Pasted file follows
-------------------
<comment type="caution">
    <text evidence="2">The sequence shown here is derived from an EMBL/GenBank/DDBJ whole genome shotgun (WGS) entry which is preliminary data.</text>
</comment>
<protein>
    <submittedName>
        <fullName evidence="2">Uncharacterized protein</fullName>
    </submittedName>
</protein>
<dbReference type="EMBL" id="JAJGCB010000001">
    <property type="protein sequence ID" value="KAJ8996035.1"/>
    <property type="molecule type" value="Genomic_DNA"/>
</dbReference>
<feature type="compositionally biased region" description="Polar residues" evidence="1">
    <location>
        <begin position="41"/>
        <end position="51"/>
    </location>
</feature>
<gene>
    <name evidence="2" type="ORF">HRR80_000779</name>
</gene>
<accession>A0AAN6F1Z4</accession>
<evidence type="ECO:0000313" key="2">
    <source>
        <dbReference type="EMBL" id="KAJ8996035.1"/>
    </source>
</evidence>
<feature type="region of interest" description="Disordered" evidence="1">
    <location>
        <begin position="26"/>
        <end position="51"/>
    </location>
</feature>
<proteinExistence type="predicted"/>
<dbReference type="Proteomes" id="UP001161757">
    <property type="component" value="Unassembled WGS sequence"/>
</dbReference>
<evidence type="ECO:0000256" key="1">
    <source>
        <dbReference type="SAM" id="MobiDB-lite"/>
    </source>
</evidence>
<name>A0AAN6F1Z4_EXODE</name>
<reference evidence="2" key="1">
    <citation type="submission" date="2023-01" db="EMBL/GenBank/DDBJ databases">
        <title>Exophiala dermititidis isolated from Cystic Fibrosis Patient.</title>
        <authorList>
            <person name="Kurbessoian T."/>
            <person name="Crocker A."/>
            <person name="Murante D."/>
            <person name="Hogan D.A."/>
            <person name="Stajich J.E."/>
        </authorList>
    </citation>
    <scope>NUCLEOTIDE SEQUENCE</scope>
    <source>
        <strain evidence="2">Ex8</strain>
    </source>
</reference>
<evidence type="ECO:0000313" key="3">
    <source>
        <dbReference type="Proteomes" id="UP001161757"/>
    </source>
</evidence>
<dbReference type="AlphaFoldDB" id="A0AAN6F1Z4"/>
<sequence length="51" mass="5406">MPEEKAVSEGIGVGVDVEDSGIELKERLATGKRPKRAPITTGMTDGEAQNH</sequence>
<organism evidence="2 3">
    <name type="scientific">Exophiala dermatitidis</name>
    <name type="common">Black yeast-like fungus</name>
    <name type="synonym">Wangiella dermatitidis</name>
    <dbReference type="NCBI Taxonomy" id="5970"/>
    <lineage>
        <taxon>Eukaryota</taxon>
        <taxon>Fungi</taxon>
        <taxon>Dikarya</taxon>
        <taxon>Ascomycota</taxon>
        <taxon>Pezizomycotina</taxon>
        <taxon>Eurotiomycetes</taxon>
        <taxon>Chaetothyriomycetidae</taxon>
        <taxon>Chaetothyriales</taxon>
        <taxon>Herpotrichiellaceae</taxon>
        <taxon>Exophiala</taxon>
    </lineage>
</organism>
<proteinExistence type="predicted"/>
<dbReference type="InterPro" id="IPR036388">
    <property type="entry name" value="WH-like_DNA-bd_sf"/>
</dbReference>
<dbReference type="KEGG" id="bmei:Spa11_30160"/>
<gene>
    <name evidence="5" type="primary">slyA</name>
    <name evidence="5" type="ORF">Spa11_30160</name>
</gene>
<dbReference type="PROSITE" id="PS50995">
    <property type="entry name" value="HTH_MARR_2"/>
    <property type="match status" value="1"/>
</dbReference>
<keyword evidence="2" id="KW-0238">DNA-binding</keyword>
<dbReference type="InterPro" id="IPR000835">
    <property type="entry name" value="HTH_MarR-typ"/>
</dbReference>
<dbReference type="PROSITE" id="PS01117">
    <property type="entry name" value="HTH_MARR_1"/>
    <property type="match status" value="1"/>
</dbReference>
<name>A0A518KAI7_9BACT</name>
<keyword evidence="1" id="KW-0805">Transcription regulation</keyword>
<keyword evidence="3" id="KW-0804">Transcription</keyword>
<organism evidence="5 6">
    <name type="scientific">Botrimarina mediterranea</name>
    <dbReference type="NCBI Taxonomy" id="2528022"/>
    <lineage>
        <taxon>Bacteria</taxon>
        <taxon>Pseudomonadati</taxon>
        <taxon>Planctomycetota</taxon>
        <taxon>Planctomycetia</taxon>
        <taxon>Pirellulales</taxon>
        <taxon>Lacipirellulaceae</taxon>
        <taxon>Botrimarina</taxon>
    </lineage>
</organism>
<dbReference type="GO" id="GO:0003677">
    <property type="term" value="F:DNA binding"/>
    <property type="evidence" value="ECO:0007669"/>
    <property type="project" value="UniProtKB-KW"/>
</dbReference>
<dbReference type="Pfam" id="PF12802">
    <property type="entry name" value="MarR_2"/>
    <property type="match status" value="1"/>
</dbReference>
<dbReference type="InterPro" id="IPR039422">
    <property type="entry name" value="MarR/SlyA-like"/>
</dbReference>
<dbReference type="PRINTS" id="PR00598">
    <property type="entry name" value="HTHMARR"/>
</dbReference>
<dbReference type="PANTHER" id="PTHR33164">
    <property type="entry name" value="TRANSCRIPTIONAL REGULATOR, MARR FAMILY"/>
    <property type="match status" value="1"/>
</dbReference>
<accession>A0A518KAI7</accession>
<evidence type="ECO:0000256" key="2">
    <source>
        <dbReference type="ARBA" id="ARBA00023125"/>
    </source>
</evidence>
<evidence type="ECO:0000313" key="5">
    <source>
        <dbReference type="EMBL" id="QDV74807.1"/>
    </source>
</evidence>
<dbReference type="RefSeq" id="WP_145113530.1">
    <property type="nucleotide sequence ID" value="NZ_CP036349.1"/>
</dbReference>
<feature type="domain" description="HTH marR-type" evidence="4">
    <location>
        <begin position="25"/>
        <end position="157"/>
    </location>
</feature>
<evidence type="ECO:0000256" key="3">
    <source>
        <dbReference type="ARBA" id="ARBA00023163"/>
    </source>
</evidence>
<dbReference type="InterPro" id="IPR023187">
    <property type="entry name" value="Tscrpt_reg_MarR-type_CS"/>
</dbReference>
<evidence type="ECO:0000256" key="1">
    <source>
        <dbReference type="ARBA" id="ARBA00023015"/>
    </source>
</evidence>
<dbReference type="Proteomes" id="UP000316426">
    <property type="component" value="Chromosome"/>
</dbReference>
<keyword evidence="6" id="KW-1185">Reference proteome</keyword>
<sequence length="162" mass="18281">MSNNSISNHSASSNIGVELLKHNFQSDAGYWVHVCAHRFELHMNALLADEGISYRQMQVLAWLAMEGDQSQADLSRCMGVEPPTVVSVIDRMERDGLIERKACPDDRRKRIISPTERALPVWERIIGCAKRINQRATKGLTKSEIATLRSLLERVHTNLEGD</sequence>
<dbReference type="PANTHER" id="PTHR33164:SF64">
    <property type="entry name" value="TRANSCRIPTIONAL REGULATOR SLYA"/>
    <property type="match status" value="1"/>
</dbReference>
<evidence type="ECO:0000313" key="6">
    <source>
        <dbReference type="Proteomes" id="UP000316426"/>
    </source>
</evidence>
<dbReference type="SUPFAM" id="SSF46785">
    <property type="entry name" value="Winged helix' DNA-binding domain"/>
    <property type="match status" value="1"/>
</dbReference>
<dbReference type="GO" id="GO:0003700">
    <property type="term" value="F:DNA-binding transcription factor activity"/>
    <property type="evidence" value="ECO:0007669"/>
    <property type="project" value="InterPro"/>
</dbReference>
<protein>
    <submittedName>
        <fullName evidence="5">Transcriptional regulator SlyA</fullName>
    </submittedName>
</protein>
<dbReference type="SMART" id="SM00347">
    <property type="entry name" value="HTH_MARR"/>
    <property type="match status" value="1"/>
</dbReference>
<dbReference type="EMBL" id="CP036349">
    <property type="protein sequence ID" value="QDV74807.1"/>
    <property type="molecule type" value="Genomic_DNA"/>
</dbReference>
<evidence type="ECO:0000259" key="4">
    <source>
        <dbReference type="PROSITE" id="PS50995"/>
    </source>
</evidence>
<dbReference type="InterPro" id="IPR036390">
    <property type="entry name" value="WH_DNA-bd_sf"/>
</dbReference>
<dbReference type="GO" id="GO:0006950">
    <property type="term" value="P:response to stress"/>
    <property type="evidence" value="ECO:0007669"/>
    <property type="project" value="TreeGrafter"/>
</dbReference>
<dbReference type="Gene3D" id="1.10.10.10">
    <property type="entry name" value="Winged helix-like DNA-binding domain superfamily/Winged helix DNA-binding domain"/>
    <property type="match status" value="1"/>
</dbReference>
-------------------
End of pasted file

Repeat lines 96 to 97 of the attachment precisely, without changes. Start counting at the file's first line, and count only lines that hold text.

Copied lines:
    <property type="match status" value="1"/>
</dbReference>